Plessy v. Ferguson (1896)|
In Plessy v. Ferguson (1896), the Supreme Court considered the constitutionality of a Louisiana law passed in 1890 "providing for separate railway carriages for the white and colored races." The law, which required that all passenger railways provide separate cars for blacks and whites, stipulated that the cars be equal in facilities, banned whites from sitting in black cars and blacks in white cars (with exception to "nurses attending children of the other race"), and penalized passengers or railway employees for violating its terms.
Homer Plessy, the plaintiff in the case, was seven-eighths white and one-eighth black, and had the appearance of a white man. On June 7, 1892, he purchased a first-class ticket for a trip between New Orleans and Covington, La., and took possession of a vacant seat in a white-only car. Duly arrested and imprisoned, Plessy was brought to trial in a New Orleans court and convicted of violating the 1890 law. He then filed a petition against the judge in that trial, Hon. John H. Ferguson, at the Louisiana Supreme Court, arguing that the segregation law violated the Equal Protection Clause of the Fourteenth Amendment, which forbids states from denying "to any person within their jurisdiction the equal protection of the laws," as well as the Thirteenth Amendment, which banned slavery.
The Court ruled that, while the object of the Fourteenth Amendment was to create "absolute equality of the two races before the law," such equality extended only so far as political and civil rights (e.g., voting and serving on juries), not "social rights" (e.g., sitting in a railway car one chooses). As Justice Henry Brown's opinion put it, "if one race be inferior to the other socially, the constitution of the United States cannot put them upon the same plane." Furthermore, the Court held that the Thirteenth Amendment applied only to the imposition of slavery itself.
The Court expressly rejected Plessy's arguments that the law stigmatized blacks "with a badge of inferiority," pointing out that both blacks and whites were given equal facilities under the law and were equally punished for violating the law. "We consider the underlying fallacy of [Plessy's] argument" contended the Court, "to consist in the assumption that the enforced separation of the two races stamps the colored race with a badge of inferiority. If this be so, it is not by reason of anything found in the act, but solely because the colored race chooses to put that construction upon it."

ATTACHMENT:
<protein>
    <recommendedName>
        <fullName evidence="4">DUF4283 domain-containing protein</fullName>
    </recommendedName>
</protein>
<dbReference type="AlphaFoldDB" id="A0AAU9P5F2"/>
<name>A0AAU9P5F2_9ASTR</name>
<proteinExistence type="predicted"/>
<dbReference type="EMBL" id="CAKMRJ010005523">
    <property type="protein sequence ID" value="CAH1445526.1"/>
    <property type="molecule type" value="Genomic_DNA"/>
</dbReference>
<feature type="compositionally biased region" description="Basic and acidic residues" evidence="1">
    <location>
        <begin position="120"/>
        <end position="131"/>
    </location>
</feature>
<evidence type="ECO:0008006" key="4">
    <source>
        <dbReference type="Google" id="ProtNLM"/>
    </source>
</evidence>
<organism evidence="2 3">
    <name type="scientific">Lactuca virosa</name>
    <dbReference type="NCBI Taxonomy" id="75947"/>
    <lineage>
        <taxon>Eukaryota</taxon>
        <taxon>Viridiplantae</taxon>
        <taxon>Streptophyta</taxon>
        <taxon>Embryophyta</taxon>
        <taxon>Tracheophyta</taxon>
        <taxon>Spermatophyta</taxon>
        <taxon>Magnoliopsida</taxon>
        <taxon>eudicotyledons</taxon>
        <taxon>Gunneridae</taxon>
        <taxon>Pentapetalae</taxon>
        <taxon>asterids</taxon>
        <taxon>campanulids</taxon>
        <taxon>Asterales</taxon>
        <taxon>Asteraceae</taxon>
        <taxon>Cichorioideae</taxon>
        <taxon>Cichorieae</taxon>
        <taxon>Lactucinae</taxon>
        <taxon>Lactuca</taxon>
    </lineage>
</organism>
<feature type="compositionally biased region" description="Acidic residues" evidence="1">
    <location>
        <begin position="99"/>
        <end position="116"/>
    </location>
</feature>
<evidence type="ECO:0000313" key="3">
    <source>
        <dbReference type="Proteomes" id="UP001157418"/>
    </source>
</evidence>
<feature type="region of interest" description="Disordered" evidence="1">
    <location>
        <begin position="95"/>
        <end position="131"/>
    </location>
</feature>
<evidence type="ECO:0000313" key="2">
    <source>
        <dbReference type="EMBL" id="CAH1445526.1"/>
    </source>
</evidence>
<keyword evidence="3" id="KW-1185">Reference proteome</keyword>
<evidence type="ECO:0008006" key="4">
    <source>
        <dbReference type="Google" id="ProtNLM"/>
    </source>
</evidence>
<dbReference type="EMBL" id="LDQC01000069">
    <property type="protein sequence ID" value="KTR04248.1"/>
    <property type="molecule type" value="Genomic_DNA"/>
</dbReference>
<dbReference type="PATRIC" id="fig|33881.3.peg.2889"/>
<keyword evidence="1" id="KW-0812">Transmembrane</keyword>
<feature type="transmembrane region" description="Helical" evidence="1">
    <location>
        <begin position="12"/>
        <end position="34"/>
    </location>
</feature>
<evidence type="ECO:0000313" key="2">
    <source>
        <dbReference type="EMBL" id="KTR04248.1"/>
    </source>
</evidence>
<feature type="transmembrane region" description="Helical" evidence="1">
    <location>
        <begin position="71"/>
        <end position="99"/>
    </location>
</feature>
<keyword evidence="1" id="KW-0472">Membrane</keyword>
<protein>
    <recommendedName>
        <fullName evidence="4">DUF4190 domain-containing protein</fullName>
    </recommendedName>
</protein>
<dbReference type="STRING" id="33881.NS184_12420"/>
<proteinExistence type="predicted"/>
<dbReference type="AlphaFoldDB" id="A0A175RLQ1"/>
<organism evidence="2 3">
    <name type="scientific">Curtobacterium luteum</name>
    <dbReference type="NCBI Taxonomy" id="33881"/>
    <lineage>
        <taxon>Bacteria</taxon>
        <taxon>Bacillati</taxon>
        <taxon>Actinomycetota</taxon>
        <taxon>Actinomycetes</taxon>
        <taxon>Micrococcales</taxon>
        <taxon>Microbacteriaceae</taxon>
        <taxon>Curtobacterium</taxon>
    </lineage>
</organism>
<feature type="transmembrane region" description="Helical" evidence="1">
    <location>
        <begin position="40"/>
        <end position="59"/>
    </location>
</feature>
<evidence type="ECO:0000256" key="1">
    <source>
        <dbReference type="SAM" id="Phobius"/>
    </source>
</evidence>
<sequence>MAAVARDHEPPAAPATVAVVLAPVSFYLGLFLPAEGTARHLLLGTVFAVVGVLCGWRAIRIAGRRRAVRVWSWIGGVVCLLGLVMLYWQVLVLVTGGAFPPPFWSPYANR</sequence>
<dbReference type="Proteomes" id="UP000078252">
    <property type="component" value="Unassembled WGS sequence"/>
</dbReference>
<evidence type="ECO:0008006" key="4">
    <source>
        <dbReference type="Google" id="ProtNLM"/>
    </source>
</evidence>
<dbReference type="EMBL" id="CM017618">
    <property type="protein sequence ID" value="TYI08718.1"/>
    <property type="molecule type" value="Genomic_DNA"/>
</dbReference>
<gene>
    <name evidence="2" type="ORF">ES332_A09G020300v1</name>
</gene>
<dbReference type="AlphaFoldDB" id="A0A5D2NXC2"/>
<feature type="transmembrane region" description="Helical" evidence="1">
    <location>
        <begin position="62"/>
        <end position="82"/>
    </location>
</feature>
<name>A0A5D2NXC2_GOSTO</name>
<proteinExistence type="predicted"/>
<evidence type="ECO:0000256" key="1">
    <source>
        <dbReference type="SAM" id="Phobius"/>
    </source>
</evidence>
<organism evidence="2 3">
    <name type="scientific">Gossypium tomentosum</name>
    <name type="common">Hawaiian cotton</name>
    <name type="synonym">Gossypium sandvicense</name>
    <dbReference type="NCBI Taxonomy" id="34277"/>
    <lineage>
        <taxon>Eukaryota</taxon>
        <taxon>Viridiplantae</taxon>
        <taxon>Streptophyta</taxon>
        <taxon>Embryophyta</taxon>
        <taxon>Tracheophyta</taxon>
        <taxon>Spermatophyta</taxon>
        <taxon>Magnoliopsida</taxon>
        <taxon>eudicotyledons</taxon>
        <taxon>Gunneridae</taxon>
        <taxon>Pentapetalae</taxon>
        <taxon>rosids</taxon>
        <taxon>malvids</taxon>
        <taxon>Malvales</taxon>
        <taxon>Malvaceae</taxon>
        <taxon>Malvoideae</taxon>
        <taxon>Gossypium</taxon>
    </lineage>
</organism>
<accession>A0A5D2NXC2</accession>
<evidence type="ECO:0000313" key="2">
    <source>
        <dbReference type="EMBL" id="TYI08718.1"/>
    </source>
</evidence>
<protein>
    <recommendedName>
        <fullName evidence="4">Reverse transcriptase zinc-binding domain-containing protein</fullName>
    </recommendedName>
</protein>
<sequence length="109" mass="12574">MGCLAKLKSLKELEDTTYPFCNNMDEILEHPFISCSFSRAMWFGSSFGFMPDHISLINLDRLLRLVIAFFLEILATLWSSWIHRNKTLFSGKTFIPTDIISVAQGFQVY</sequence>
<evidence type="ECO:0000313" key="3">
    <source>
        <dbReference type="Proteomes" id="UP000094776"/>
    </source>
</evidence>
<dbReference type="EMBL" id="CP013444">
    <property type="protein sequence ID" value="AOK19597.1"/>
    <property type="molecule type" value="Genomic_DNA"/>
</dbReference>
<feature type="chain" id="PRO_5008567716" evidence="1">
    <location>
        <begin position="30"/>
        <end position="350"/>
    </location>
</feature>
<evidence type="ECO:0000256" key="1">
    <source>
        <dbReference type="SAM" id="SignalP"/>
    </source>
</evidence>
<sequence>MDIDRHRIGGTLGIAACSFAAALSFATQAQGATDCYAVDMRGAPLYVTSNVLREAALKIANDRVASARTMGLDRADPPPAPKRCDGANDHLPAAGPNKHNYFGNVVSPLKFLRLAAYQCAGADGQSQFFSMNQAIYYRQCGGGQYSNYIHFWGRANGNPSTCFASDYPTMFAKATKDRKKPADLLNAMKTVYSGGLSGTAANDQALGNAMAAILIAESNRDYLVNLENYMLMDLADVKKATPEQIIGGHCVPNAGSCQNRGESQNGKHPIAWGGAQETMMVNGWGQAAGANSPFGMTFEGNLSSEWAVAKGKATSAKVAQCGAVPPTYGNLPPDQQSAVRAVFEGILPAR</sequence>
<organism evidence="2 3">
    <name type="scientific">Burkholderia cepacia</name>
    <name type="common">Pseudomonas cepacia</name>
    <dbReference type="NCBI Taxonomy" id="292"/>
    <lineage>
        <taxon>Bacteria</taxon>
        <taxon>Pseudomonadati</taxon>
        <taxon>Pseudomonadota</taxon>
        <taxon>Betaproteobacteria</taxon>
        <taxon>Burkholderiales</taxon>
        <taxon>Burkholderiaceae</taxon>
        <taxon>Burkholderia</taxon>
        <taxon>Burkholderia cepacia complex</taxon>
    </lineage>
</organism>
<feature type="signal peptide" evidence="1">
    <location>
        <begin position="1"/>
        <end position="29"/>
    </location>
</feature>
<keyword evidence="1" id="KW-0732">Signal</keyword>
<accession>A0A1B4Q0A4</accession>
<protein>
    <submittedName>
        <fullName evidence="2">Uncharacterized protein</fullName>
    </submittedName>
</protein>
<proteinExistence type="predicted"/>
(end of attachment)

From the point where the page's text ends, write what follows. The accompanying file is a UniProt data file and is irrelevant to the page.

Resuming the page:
Justice John Marshall Harlan entered a powerful -- and lone -- dissent, noting that "in view of the Constitution, in the eye of the law, there is in this country no superior, dominant, ruling class of citizens. There is no caste here. Our Constitution is color-blind, and neither knows nor tolerates classes among citizens."
Until the mid-twentieth century, Plessy v. Ferguson gave a "constitutional nod" to racial segregation in public places, foreclosing legal challenges against increasingly-segregated institutions throughout the South. The railcars in Plessy notwithstanding, the black facilities in these institutions were decidedly inferior to white ones, creating a kind of racial caste society. However, in the landmark decision Brown v. Board of Education (1954), the "separate but equal" doctrine was abruptly overturned when a unanimous Supreme Court ruled that segregating children by race in public schools was "inherently unequal" and violated the Fourteenth Amendment. Brown provided a major catalyst for the civil rights movement (1955-68), which won social, not just political and civil, racial equality before the law. After four decades, Justice Harlan's dissent became the law of the land. Following Brown, the Supreme Court has consistently ruled racial segregation in public settings to be unconstitutional.